According to the Survey, tens of thousands of vulnerable buildings, including unreinforced masonry, soft story and other buildings in Los Angeles, Orange and Riverside counties still require some form of seismic retrofit. Historically, 90% of businesses comply with mandatory retrofit programs, while 20% comply when programs are voluntary – despite the benefits of continued business operation – and more importantly life safety. The key is to engage businesses and building owners to reach an understanding of the benefits of why a retrofit should be considered, as added by structural engineer and speaker Ken O’Dell of MHP, Inc. However, Dr. Jones was hopeful that for the first time, cities and policy makers are embracing new ways to help homeowners and businesses prepare for the next earthquake, such as the “Resilience By Design” program released by LA Mayor Eric Garcetti and the DLJCSS, and Assemblyman Adrin Nazarian (CA 46th District) who is working to promote retrofit solutions for businesses.
Figure: Population at Risk, 2016 Safer Cities Survey (2)
Dr. Jones warned, “We have to accomplish life safety… but life safety is more than during an earthquake.” As a profession, and together with cities, policy makers and stakeholders, we have the responsibility to mitigate the inevitable economic and social impacts following an earthquake. If the buildings housing businesses and infrastructure support fail, the impacted society will be impacted in ways potentially more devastating than the earthquake itself.
There are a number of resources available to homeowners and businesses, including but not limited to the following:
SEAOSC Safer Cities Advisory Board, Back-to-Business programs and Building Re-Occupancy programs (check your local building agency)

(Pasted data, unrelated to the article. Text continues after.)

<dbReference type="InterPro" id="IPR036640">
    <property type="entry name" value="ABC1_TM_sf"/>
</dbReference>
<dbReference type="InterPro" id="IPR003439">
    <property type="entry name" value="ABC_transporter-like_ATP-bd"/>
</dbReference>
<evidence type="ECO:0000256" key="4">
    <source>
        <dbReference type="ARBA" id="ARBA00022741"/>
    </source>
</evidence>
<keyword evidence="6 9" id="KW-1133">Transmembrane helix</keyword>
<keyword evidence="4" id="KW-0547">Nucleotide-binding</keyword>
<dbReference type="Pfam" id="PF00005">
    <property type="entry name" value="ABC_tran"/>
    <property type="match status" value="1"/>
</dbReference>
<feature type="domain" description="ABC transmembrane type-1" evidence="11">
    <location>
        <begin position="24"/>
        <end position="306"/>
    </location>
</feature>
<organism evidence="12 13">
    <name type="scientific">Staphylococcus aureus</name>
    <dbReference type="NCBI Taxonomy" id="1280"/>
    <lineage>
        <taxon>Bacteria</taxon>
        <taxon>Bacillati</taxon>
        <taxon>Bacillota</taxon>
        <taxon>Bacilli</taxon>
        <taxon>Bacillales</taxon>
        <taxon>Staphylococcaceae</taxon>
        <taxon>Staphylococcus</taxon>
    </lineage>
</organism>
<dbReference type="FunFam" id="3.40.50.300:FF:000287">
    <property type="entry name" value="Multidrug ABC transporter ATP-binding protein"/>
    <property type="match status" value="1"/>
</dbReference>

In conclusion, it was remarkable to see such champions in both the vertical and horizontal industries, focusing on the various facets of resilience, retrofit, safety, maintenance and preparation. It is clear that as an industry we have a task not unlike that of the engineers and contractors in WWII at the SAAAB, forging ahead with the huge responsibility of supporting growth and infrastructure, but on even grander scale. The audience for this article would, I expect, be those piqued by the keywords of the title – all of you knowledgeable engineers and policy makers.
But knowing the issues as an engineer is not enough. We have to reach out and communicate. Talk to your representatives, educate those in a position to make change. The time for change is now, the champion to spearhead resilience in infrastructure is each of us – the champion is you. Reach out to ASCE and SEAOSC in areas that align with your expertise, and get involved! You can make real change, I have seen it firsthand.
I want to extend my gratitude to Drew Kirkpatrick, Senior Project Engineer with Thornton Tomasetti in Los Angeles (http://www.thorntontomasetti.com/)
for review and contribution to this article, and to SEAOSC for supporting SEI attendance at the Summit.
1. Broz, Tom. Why The Lyon Air Museum. ASCE Orange County Branch Newsletter, [url=http://www.asceoc.org/newsletter]http://www.asceoc.org/newsletter[/url]. December, 2016.
2. 2016 Safer Cities Survey. Structural Engineers Association of Southern California (SEAOSC) and the Dr. Lucy Jones Center for Science and Society. Los Angeles : [url=http://www.seaosc.org/Safer-Cities-Survey]http://www.seaosc.org/Safer-Cities-Survey[/url], 2016. Strengthening Our Cities SEAOSC Summit.